In addition to this litany of related state-court litigation instituted by Ms. Lefkowitz, we note, but do not further discuss, a series of lawsuits brought by plaintiff against a number of law firms that she apparently had retained at various times in connection with estate matters. In most of the suits, she sought to blame the firms for her mis-steps as executrix of her father's estate or assert claims of breach of fiduciary duty or malpractice. See Lefkowitz v. Etra & Etra, 13 A.D.3d 132, 787 N.Y.S.2d 5 (1st Dep't 2004)*fn6; Lefkowitz v. Kaye, Scholer, Fierman, Hays & Handler, 271 A.D.2d 576, 706 N.Y.S.2d 176 (1st Dep't 2000); Lefkowitz v. Schulte, Roth & Zabel, 279 A.D.2d 457, 718 N.Y.S.2d 859 (1st Dep't), motion for leave to appeal denied, 96 N.Y.2d 719, 733 N.Y.S.2d 371 (2001). See also Lefkowitz v. Preminger, 261 A.D.2d 447, 690 N.Y.S.2d 105 (2d Dep't 1999); Shaw, Licitra, Bohner, Esernio, Schwartz & Pfluger, P.C. v. Lefkowitz, 2002 WL 1969237 (N.Y. Dist. Ct. Aug. 15, 2002) (attorneys retained to assist plaintiff in Lefkowitz v. Applebaum, 04857/96, seeking unpaid fees). We also do not address a federal lawsuit that plaintiff filed, apparently originally in state court, under the Employee Retirement Income Security Act, 29 U.S.C. § 1132(a)(1), which was an outgrowth of another dispute about her entitlement to family assets.*fn7
We turn first to defendants' motion to dismiss or stay plaintiff's remaining claims. We then briefly address plaintiff's motion to amend and for partial judgment on the pleadings.*fn8 Finally, we sua sponte consider the appropriateness of joining with the state courts in imposing on plaintiff certain restrictions if she seeks to engage in further estate-related litigation in this court.
I. The Adequacy of the Complaint under Rule 12(c)
Since defendants' motion is premised, in part, on the contention that the complaint fails adequately to plead the remaining claims, we first briefly summarize the applicable legal standards and then turn to an assessment of the pleading. We then address the remaining grounds on which defendants seek dismissal.
A. Rule 12(b)(6) & 9(b) Standards
We start by noting the standards that the movant must meet in order to obtain dismissal for failure to state a claim.*fn9 "The issue is not whether a plaintiff will ultimately prevail but whether the claimant is entitled to offer evidence to support the claims." Scheuer v. Rhodes, 416 U.S. 232, 236 (1974), abrogated on other grounds by Harlow v. Fitzgerald, 457 U.S. 800 (1982); accord, e.g., Triestman v. Fed. Bureau of Prisons, 470 F.3d 471, 476 (2d Cir. 2006). In assessing such a motion, the court must assume the truth of the well-pled factual allegations of the complaint and must draw all reasonable inferences against the movant. See, e.g., Achtman v. Kirby, McInerney & Squire, LLP, 464 F.3d 328, 337 (2d Cir. 2006); Still v. DeBuono, 101 F.3d 888, 891 (2d Cir. 1996).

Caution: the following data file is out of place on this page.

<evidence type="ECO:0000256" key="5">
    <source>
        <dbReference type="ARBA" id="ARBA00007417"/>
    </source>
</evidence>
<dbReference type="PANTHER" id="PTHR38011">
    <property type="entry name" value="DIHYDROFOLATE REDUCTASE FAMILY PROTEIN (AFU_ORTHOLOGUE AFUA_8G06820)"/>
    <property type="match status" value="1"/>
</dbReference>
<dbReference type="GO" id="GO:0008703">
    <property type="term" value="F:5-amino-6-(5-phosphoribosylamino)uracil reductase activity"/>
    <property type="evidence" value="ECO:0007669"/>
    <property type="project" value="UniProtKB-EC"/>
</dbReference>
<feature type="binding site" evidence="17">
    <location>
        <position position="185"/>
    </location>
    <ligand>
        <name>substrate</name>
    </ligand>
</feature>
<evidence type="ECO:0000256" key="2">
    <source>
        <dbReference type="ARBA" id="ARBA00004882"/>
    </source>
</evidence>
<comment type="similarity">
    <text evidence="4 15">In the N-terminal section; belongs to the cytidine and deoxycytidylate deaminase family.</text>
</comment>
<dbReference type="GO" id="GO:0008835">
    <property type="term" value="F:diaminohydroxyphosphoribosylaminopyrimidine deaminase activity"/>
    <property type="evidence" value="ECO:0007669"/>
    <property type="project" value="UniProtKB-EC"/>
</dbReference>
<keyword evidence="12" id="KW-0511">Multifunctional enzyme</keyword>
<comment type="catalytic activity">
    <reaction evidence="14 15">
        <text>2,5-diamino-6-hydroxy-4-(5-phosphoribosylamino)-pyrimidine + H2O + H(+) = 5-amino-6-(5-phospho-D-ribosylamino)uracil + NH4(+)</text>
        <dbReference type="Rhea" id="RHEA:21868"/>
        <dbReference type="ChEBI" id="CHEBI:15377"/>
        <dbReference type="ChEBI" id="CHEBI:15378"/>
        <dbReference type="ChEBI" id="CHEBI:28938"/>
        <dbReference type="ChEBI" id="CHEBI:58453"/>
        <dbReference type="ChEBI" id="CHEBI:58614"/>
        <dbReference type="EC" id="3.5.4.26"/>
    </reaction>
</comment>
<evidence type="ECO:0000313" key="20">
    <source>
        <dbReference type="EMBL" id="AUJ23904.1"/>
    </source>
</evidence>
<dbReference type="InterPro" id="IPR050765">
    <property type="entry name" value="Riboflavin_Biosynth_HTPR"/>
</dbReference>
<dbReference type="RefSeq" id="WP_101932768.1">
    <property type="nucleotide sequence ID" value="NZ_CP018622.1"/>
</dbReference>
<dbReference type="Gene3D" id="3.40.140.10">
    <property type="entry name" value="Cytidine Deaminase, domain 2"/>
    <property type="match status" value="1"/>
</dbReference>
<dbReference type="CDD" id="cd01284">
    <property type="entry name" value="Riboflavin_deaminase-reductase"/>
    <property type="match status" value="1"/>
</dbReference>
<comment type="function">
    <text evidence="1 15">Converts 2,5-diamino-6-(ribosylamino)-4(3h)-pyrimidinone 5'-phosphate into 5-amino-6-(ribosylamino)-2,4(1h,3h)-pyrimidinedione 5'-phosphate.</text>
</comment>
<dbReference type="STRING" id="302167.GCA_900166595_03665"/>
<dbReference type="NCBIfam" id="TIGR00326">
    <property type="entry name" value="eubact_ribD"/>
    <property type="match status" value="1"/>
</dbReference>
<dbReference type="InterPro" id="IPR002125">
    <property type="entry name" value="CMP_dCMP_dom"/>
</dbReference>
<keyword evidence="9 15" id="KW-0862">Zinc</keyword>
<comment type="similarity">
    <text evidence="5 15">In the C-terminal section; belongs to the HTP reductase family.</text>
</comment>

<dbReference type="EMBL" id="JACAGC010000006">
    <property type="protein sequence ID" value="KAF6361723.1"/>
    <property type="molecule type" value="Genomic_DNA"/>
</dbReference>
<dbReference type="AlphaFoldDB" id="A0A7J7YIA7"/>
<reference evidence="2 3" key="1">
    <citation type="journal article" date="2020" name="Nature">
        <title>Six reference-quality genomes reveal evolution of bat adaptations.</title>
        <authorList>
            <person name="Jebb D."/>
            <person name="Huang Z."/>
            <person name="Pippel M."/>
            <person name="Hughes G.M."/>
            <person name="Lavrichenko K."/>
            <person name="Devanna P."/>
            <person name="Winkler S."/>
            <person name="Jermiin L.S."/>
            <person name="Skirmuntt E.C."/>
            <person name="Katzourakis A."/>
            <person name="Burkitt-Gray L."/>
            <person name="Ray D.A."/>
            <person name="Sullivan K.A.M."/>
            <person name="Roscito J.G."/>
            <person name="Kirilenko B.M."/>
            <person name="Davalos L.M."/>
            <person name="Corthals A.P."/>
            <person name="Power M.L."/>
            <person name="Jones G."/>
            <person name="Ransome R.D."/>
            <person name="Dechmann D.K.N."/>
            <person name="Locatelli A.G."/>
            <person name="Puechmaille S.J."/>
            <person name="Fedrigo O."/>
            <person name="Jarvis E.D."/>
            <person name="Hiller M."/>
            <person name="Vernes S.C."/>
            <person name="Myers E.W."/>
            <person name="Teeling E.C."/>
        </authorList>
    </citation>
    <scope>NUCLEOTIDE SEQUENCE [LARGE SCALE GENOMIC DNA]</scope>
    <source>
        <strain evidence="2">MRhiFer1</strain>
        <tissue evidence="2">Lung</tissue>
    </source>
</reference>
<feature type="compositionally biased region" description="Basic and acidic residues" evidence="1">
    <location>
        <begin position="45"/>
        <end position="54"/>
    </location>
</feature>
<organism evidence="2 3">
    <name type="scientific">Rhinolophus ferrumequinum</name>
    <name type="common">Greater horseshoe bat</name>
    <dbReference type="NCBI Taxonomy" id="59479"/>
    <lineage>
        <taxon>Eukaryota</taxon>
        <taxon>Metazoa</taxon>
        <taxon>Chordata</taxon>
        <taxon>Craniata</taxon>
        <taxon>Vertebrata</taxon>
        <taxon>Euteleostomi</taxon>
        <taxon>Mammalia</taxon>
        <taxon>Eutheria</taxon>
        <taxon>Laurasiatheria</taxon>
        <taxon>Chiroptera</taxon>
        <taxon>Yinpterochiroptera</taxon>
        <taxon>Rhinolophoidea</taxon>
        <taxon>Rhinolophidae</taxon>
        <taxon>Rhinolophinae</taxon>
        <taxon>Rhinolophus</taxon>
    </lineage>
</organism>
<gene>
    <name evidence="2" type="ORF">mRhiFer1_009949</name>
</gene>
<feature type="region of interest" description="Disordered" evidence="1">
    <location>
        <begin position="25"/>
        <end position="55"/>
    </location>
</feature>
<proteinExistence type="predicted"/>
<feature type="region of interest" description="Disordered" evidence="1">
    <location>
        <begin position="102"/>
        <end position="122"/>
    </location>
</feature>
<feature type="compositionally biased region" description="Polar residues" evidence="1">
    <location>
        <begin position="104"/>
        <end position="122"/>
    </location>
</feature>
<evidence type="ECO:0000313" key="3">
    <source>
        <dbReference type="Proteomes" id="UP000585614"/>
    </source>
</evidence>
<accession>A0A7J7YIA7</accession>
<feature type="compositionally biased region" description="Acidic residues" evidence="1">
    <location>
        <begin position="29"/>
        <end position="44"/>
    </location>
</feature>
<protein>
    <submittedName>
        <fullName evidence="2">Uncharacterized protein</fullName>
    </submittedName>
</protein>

The traditional test on a Rule 12(b)(6) motion required that the complaint not be dismissed unless "'it appears beyond doubt that the plaintiff can prove no set of facts in support of his claim which would entitle him to relief.'" Leibowitz v. Cornell Univ., 445 F.3d 586, 590 (2d Cir. 2006)(quoting Conley v. Gibson, 355 U.S. 41, 45-46 (1957)). The Supreme Court has recently rejected this formulation, however, and hence a complaint is now subject to dismissal unless its factual allegations, if credited, make the claim "plausible". See Ashcroft v. Iqbal, 129 S.Ct. 1937, 1949 (2009); Bell Atlantic Corp. v. Twombley, 550 U.S. 544, 560-61 (2007). The court thus must look first to the well-pled factual allegations, determine whether they are plausible, and then determine whether those plausible allegations, if proven, suffice to establish liability. See, e.g., Iqbal, 129 S.Ct. at 1949-50. Twombly does not impose "a universal standard of heightened fact pleading, but... instead requir[es] a flexible 'plausibility standard', which obliges a pleader to amplify a claim with some factual allegations in those contexts where such amplification is needed to render the claim plausible." Iqbal v. Hasty, 490 F.3d 143, 157-58 (2d Cir. 2007), rev'd on other grounds sub. nom. Ashcroft v. Iqbal, 129 S.Ct. 1937 (2009)(emphasis in original). In short, the pleading must "'raise a right to relief above the speculative level.'" ATSI Commc'ns, Inc. v. Shaar Fund Ltd., 493 F.3d 87, 98 (2d Cir. 2007) (quoting Twombly, 550 U.S. at 555).